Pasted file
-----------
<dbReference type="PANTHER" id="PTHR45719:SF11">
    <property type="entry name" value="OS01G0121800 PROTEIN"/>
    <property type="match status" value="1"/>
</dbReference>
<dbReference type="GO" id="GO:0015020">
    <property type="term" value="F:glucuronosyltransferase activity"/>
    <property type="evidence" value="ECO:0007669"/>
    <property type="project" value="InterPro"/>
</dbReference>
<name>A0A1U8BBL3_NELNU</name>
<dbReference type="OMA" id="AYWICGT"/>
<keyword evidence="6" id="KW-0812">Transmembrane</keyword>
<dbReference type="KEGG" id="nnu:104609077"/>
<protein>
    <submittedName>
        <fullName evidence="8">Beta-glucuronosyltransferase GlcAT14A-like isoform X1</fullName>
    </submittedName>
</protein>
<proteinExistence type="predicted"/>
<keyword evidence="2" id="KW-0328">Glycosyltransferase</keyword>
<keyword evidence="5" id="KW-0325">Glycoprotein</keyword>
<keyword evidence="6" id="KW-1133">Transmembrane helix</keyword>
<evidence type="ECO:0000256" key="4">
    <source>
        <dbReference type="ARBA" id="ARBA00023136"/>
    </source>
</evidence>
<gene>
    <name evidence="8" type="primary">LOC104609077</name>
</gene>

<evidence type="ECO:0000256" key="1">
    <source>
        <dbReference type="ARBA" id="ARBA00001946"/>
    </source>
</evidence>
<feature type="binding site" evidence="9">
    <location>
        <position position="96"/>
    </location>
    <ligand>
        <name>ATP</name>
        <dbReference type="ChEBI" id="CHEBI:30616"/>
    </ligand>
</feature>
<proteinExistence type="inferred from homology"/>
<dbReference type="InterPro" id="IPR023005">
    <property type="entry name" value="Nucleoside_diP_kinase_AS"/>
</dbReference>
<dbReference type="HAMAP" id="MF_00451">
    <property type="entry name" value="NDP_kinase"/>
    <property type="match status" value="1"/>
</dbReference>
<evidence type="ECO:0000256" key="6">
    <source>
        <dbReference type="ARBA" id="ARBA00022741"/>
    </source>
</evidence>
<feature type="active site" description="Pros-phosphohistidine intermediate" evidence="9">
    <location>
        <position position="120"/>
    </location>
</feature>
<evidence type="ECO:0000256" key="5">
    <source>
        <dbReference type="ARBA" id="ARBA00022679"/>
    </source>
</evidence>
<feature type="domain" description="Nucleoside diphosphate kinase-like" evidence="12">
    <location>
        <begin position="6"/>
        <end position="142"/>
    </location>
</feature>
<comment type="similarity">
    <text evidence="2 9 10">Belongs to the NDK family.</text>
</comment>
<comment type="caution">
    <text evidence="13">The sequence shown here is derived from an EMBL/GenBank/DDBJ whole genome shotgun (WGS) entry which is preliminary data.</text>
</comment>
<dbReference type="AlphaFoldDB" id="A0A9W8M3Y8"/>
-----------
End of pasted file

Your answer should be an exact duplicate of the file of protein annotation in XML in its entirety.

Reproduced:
<dbReference type="PANTHER" id="PTHR45719:SF11">
    <property type="entry name" value="OS01G0121800 PROTEIN"/>
    <property type="match status" value="1"/>
</dbReference>
<dbReference type="GO" id="GO:0015020">
    <property type="term" value="F:glucuronosyltransferase activity"/>
    <property type="evidence" value="ECO:0007669"/>
    <property type="project" value="InterPro"/>
</dbReference>
<name>A0A1U8BBL3_NELNU</name>
<dbReference type="OMA" id="AYWICGT"/>
<keyword evidence="6" id="KW-0812">Transmembrane</keyword>
<dbReference type="KEGG" id="nnu:104609077"/>
<protein>
    <submittedName>
        <fullName evidence="8">Beta-glucuronosyltransferase GlcAT14A-like isoform X1</fullName>
    </submittedName>
</protein>
<proteinExistence type="predicted"/>
<keyword evidence="2" id="KW-0328">Glycosyltransferase</keyword>
<keyword evidence="5" id="KW-0325">Glycoprotein</keyword>
<keyword evidence="6" id="KW-1133">Transmembrane helix</keyword>
<evidence type="ECO:0000256" key="4">
    <source>
        <dbReference type="ARBA" id="ARBA00023136"/>
    </source>
</evidence>
<gene>
    <name evidence="8" type="primary">LOC104609077</name>
</gene>

<evidence type="ECO:0000256" key="1">
    <source>
        <dbReference type="ARBA" id="ARBA00001946"/>
    </source>
</evidence>
<feature type="binding site" evidence="9">
    <location>
        <position position="96"/>
    </location>
    <ligand>
        <name>ATP</name>
        <dbReference type="ChEBI" id="CHEBI:30616"/>
    </ligand>
</feature>
<proteinExistence type="inferred from homology"/>
<dbReference type="InterPro" id="IPR023005">
    <property type="entry name" value="Nucleoside_diP_kinase_AS"/>
</dbReference>
<dbReference type="HAMAP" id="MF_00451">
    <property type="entry name" value="NDP_kinase"/>
    <property type="match status" value="1"/>
</dbReference>
<evidence type="ECO:0000256" key="6">
    <source>
        <dbReference type="ARBA" id="ARBA00022741"/>
    </source>
</evidence>
<feature type="active site" description="Pros-phosphohistidine intermediate" evidence="9">
    <location>
        <position position="120"/>
    </location>
</feature>
<evidence type="ECO:0000256" key="5">
    <source>
        <dbReference type="ARBA" id="ARBA00022679"/>
    </source>
</evidence>
<feature type="domain" description="Nucleoside diphosphate kinase-like" evidence="12">
    <location>
        <begin position="6"/>
        <end position="142"/>
    </location>
</feature>
<comment type="similarity">
    <text evidence="2 9 10">Belongs to the NDK family.</text>
</comment>
<comment type="caution">
    <text evidence="13">The sequence shown here is derived from an EMBL/GenBank/DDBJ whole genome shotgun (WGS) entry which is preliminary data.</text>
</comment>
<dbReference type="AlphaFoldDB" id="A0A9W8M3Y8"/>